With all the recent scholarship devoted to Jonathan Edwards, it is a wonder that there would be any kind of gaping holes in the coverage of his doctrinal content, even taking into account his extensive corpus of writings. To be sure, there are still areas in Edwards studied that need to be covered in greater detail, but it is surprising to think that there has been a genuine neglect of an extensive study of Edwards’s ecclesiology amongst scholars. This, however, is no longer the case due to Rhys Bezzant’s recent work Jonathan Edwards and the Church. The author gives a telling account of Edwards’s ecclesiology that is “orderly but not ordinary” (see Chapter 6).
Bezzant is the Dean of Missional Leadership and Lecturer in Christian Thought at Ridley Melbourne. The author works diachronically through the years of Edwards’s pastoral leadership, supplying an understanding of his ecclesiological development. Alongside of this analysis Bezzant also offers helpful systematic formulations addressing the nature and significance of Edwards’s doctrine of the church. This approach supplies the reader with an exploration of several of Edwards’s major writings and sermons, with an eye to their ecclesiological implications.
In regards to the thesis of this work, Bezzant maintains that for Edwards, “The church is not an afterthought in the otherwise individualistic plans of God, but is the focused domain where God’s promises, presence, and purpose are to be discovered” (p. ix). More specifically, Bezzant claims that Edwards held fast to “fundamental Protestant convictions while creating space for fresh expressions of church life” (p. xi). This renewal in ecclesial life came about through various means, such as revivals, itinerancy, concerts of prayer, missionary initiatives, and doctrinal clarification.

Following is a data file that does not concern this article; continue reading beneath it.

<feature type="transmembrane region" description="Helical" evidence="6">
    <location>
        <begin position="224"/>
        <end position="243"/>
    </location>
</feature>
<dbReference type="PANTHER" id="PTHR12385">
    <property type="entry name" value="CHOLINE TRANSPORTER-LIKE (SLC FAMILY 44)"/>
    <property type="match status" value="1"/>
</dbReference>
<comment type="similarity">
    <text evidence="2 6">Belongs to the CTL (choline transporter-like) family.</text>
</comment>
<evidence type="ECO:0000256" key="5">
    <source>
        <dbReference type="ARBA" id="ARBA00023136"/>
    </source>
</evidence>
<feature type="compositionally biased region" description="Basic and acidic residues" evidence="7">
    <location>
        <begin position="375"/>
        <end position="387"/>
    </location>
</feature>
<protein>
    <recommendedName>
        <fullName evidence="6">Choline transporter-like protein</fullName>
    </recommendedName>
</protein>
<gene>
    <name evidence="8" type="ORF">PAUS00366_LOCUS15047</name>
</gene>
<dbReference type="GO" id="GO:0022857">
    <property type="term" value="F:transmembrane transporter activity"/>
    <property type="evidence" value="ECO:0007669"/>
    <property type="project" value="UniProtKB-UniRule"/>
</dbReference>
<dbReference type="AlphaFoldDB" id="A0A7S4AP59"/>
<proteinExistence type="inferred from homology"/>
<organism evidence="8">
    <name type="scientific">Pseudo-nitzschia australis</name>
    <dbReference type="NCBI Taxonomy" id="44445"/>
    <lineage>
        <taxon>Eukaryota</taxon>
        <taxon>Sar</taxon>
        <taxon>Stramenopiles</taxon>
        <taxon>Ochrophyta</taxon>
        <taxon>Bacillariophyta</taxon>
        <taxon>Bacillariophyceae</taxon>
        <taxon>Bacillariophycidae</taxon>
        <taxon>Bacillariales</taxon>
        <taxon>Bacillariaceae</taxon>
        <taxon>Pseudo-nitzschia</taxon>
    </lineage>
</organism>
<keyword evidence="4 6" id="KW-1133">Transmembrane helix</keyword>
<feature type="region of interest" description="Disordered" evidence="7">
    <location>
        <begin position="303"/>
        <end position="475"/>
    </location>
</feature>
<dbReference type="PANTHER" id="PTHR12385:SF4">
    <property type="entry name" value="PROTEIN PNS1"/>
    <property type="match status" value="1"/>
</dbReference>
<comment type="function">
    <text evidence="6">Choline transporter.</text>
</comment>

The first chapter sets Edwards in his historical context, noting several key features regarding the New England ecclesiological order. Dating back to the Reformation, debates raged regarding the relationship between the church and state, and within the Puritan context of New England a new concern arose concerning the membership and disciplinary procedures of the church. With the rise of articles establishing New England ecclesiology, such as the Saybrook Platform and the Half-Way Covenant, Edwards sought to bring about an “ecclesiological recalibration.” Bezzant avers, “Not only did Edwards face the challenge of providing for the already-conflicted Puritan church in New England renewed clarity, stability, and unity, but he had to do this in the midst of revivalist fervor and new fissures within the received polity” (p. 11). As seen throughout this work, Edwards always sought to balance and find the good in two diverging strands of ecclesiological thought.